Religion? Ethnicity?

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Dear AMG:

What do you think: is Mormonism a religion or an ethnicity? 

Thanks!

Tim

 

Greetings, Tim!  The answer to your question "Is Mormonism a religion or ethnicity?" is, of course, yes.

That's right, yes.

Now, being a good academic, let me issue the caveat that the whole idea of "ethnicity" is a fantasy:  a construction, as we call it in the biz.  Trace the family tree back far enough, and one finds that even the most mono-culturally identified creature is actually a glorious mutt.  History is messy. People travel.  "Ethnic" identities are fabricated when a group of people with common histories decide to reappropriate and put to good use the stereotypes outsiders make about them.  In the 19th century, outsider travel writers came to Utah in droves, and they reported finding large groups of pale-faced, yellow-haired, narrow-featured polygamists clinging to a strand of desert outposts.  Hence, the Mormon ethnic stereotype was born.

But generally, the version of the story Mormons tell about ourselves is that Mormonism is an ethnicity if you are a multi-generational Mormon who traces at least a portion of your roots to the 19th-century pioneer exodus and, going back further, typically to 19th-century Scandinavia or Great Britain.  Ethnic Mormons can identify Mormon last names, Mormon hometowns, Mormon foods, Mormon phenotypes, Mormon language patterns, and other typically Mormon cultural behaviors. Depending on whom you ask, affiliation with or activity in the LDS Church may or may not be a defining feature of identity for ethnic Mormons.

To see an example of ethnic Mormonism at its funniest, look no further than the genius (and I mean genius) "Provo, Utah Gurls" by BYU's Divine Comedy sketch comedy troupe.  (As of tonight, the YouTube vid's gotten 300,000 views:  at least twelve of them from AMG.)

The women of Divine Comedy, fronted by the irresistible Mallory Everton, do a brilliant send-up of ethnic Mormon physicality.  The blonde hair.  The body-by-casserole.  And it's not that these ladies are self-loathing or unaware of the stereotypes.  They are, in fact, brainy, savvy, and fearless.  (Troupe actor Caitlin Clive is a vegan who attends Gwar concerts, and Whitney Call is an English major and Women's Studies minor -- woot! woot!) And they're playing for laughs and glory in  familiar features of multi-generational ethnic Mormonism.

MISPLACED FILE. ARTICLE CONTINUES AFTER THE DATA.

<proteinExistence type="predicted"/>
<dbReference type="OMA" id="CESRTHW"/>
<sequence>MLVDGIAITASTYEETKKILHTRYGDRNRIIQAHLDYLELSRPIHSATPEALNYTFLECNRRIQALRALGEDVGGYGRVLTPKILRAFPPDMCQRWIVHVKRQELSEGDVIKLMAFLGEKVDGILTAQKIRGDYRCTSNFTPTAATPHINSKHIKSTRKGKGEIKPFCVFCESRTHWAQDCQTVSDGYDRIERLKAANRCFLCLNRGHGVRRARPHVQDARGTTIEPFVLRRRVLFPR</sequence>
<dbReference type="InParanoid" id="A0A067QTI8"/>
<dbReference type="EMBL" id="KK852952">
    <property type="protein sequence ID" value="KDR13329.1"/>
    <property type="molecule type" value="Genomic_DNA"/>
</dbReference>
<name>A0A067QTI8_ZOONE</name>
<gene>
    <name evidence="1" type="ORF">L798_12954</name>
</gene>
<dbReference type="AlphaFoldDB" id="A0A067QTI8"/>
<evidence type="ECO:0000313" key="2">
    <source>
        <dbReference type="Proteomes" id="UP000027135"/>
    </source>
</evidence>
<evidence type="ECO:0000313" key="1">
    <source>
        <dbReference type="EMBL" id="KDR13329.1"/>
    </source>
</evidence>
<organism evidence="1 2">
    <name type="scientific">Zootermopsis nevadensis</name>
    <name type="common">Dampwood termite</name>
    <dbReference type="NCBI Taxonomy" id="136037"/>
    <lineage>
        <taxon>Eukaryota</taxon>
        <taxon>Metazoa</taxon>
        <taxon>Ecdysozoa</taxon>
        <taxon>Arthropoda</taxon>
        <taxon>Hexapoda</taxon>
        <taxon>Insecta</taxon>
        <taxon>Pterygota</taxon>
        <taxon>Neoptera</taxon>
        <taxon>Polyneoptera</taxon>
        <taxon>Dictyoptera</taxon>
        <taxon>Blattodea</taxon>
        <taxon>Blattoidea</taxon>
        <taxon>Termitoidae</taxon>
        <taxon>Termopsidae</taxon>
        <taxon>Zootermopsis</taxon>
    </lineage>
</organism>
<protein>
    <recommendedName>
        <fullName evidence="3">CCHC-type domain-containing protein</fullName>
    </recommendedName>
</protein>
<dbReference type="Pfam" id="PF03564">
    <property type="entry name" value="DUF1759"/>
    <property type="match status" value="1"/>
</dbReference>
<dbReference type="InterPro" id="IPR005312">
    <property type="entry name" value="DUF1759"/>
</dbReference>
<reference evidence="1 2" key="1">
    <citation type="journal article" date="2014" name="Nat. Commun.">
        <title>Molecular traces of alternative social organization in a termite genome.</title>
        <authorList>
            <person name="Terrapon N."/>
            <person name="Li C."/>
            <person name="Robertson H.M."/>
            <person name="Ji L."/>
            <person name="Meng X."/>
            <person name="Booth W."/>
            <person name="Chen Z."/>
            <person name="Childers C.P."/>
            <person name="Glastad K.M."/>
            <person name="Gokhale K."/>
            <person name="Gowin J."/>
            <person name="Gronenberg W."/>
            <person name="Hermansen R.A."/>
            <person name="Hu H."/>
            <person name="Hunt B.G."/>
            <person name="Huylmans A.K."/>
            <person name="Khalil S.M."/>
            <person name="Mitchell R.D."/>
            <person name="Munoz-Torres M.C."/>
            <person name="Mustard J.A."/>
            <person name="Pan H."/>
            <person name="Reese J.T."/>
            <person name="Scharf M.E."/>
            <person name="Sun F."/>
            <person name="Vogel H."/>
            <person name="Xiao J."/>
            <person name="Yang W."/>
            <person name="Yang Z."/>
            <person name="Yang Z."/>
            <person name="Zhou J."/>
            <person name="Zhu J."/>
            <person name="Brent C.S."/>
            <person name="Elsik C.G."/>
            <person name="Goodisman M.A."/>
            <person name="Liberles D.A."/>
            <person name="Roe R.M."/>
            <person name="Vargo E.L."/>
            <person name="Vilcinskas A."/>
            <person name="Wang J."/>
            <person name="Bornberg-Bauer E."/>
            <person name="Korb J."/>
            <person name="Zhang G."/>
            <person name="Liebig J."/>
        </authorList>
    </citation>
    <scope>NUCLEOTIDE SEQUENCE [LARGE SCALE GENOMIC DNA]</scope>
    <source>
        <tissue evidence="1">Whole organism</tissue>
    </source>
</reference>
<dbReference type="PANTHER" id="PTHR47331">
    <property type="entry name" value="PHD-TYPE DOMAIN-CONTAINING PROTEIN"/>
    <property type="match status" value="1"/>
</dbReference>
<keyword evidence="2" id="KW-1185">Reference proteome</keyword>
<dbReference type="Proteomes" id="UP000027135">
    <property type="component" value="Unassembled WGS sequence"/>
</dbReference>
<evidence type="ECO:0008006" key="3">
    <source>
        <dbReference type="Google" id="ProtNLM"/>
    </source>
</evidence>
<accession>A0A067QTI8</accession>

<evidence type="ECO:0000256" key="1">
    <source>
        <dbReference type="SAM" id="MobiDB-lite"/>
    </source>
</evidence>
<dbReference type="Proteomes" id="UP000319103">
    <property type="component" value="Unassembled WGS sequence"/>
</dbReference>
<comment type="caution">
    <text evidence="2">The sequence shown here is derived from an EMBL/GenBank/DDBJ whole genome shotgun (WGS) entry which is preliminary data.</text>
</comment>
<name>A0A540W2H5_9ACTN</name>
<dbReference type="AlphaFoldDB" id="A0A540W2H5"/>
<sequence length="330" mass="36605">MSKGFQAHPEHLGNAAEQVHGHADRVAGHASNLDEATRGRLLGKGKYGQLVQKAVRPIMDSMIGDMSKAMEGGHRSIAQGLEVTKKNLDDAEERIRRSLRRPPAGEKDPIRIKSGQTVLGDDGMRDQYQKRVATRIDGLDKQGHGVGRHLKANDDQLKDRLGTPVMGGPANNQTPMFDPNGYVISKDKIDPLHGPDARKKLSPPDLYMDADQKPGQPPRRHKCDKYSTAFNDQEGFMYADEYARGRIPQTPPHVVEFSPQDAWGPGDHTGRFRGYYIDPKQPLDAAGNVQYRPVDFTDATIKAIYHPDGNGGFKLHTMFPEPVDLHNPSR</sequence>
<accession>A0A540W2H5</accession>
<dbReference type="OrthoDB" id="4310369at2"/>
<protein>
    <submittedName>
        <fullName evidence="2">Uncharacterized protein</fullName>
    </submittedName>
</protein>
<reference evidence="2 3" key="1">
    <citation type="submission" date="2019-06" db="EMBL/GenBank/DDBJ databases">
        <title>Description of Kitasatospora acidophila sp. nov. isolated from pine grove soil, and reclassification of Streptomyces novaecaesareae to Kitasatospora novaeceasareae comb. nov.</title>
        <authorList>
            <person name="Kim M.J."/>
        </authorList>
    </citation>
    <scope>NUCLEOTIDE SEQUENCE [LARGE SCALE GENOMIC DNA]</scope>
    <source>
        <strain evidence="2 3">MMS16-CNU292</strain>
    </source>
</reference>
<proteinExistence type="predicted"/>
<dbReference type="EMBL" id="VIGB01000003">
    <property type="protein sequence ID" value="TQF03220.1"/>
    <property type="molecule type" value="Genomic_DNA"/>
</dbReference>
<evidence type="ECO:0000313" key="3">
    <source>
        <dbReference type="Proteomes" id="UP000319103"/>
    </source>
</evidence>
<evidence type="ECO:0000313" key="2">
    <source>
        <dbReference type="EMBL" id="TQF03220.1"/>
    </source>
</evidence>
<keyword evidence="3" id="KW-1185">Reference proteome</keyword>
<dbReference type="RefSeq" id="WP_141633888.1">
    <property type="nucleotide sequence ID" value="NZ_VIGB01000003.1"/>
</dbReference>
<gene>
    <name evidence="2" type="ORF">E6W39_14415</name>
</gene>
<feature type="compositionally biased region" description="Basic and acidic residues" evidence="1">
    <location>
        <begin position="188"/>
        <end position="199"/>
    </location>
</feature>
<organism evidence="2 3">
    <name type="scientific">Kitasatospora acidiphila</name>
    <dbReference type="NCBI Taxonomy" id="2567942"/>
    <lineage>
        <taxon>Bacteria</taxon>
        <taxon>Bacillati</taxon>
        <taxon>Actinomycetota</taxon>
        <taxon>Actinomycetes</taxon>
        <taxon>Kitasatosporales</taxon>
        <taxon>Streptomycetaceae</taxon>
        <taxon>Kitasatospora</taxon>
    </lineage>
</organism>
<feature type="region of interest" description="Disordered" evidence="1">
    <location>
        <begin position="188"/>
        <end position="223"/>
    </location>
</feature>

With her long-sleeved wedding gown and cap-‘n-veil, Caitlin Clive looks like she could be a young Jessop plural wife in Colorado City.  And guess what -- that's probably no accident.  The FLDS are, after all, our ethnic cousins.  We all hail from the same pool of people who isolated ourselves for about 100 years in a centrally-administrated corridor of the intermountain west.

And yet, as all Mormons (and shamefully few non-Mormons) know, Mormonism now radiates far, far, far beyond our multi-generational core:  far beyond the Cardston-to-Mesa Book-of-Mormon belt.  Ethnic Mormons now make up only a tiny, tiny minority of the Church's global membership of 13.8 million.  Fewer than half of the Mormons in the world live in the United States.  And Asian Pacific Islander Mormons like Tongans -- where about 30 percent of the island nation belongs to the tribe -- and Samoans also have multi-generational membership that may in fact constitutes a parallel strand of ethnic Mormonism.

But let me take your question one step further, beyond the either-or paradigm.  Is Mormonism an ethnicity?  Yes.  A religion?  Yes.  Maybe more than one religion, in fact, if you count our Community of Christ (RLDS), fundamentalist, and unorthodox variants.  We are a family of religious movements.  A culture?  Yes.  At least three or four distinct strands of Mormon culture -- with probably hundreds of regional Mormon subcultures to boot.  Mormonism is also a multi-stranded, complicated intellectual and theological tradition, a body of art and writing.  But my favorite definition of Mormonism is this:  Mormonism is the sum total of the experiences, memories, visions, thoughts, beliefs, hopes, dreams, and fears of the people who have for the last almost two hundred years called themselves Mormon.

Now, readers, sound off.  Are you an ethnic Mormon?  What do you call yourself?  Roll call!

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